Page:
90" x 18" x 192", wood, lacquer, 2013.
installation view: Chicago Art Department, Chicago IL
It is believed that luck entered the English language as a gambling term, used to describe both desired and undesired outcomes of an unsettled matter. Today, the word’s connotation includes the allotment of luck: to have it, to lose it, and to find ourselves swayed by its happenstance. In Bohr's Luck, when confronted with the underside of a ladder, the audience has a moment to weigh the belief or suspension of belief in order to continue on their path.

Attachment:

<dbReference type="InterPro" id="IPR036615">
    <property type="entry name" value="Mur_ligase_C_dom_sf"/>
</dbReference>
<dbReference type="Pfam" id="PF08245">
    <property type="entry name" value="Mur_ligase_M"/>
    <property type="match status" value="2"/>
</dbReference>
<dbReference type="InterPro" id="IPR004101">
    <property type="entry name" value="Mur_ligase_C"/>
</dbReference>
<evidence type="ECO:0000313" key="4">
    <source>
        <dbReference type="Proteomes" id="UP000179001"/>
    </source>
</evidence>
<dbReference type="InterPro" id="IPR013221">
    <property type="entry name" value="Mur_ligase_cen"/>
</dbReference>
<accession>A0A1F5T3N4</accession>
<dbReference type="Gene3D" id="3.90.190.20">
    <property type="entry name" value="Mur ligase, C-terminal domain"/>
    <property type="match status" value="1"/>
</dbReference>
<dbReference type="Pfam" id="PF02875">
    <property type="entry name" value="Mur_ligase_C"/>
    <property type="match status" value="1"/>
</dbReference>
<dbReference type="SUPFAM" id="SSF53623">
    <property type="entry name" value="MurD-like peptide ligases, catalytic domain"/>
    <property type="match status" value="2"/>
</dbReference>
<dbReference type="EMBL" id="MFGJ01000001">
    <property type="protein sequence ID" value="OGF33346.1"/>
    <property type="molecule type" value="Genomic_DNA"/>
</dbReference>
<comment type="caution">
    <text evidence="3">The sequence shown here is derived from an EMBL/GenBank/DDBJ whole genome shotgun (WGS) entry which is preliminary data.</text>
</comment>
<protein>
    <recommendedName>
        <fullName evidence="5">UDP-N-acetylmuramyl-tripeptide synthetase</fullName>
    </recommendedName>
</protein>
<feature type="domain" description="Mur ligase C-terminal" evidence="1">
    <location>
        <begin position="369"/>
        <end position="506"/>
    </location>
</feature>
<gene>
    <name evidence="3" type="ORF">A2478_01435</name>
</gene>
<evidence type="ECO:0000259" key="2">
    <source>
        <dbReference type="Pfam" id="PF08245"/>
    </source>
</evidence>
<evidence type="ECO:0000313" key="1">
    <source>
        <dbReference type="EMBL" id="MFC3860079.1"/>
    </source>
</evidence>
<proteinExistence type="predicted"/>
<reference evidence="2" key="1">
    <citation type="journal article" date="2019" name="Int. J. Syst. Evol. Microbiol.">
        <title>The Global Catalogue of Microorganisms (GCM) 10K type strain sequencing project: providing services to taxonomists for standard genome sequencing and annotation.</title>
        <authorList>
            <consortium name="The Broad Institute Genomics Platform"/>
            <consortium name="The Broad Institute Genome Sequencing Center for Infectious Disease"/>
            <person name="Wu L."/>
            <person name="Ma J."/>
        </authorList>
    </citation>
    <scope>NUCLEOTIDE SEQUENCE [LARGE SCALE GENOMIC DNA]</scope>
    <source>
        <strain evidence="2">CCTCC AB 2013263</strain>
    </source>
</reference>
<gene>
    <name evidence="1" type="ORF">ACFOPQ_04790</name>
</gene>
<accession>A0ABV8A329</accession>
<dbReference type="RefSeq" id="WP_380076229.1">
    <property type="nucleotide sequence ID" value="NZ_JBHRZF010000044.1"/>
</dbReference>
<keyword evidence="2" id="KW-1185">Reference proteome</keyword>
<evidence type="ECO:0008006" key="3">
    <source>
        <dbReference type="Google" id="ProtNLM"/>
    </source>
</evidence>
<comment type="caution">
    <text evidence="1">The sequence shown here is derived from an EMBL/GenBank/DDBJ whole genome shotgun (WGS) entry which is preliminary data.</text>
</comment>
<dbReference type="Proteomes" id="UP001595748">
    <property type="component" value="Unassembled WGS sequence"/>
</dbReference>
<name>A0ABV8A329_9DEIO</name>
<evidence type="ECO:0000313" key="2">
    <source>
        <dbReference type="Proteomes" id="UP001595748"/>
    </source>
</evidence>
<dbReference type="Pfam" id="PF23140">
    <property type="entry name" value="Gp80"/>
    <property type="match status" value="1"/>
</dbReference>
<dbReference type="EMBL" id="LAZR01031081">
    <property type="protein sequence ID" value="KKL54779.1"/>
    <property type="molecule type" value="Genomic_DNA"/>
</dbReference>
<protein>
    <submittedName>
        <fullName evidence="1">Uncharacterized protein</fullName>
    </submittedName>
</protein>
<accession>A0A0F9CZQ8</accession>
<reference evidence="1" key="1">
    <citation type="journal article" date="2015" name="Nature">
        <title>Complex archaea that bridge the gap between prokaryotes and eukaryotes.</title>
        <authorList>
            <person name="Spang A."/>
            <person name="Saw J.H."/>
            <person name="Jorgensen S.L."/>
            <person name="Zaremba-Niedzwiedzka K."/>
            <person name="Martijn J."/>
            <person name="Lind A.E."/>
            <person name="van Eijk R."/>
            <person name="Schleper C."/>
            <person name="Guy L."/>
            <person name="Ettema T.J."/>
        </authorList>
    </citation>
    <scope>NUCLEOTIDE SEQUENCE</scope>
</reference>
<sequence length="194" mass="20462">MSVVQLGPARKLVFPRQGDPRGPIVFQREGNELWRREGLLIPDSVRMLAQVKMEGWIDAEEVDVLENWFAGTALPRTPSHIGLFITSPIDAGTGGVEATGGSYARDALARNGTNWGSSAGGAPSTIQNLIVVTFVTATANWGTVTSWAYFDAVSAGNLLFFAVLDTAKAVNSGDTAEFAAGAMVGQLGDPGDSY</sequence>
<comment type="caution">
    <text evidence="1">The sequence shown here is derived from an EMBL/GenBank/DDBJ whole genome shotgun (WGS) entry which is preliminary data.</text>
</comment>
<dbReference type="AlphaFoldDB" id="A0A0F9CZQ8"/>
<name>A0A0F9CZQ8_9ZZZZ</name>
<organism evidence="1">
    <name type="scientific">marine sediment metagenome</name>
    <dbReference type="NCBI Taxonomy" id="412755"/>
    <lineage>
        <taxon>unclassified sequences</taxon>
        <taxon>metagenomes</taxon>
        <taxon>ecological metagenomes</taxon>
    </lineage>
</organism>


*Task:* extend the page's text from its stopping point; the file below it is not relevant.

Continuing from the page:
Bohr's Luck draws its name from a story told of Neils Bohr, whose contributions to atomic and quantum mechanics won him the Nobel Prize in 1922. Remarking on the horseshoe hanging above Bohr’s office door, a visitor questioned Bohr’s belief in luck, to which he replied, “I’m told it works even if you don’t believe in it.”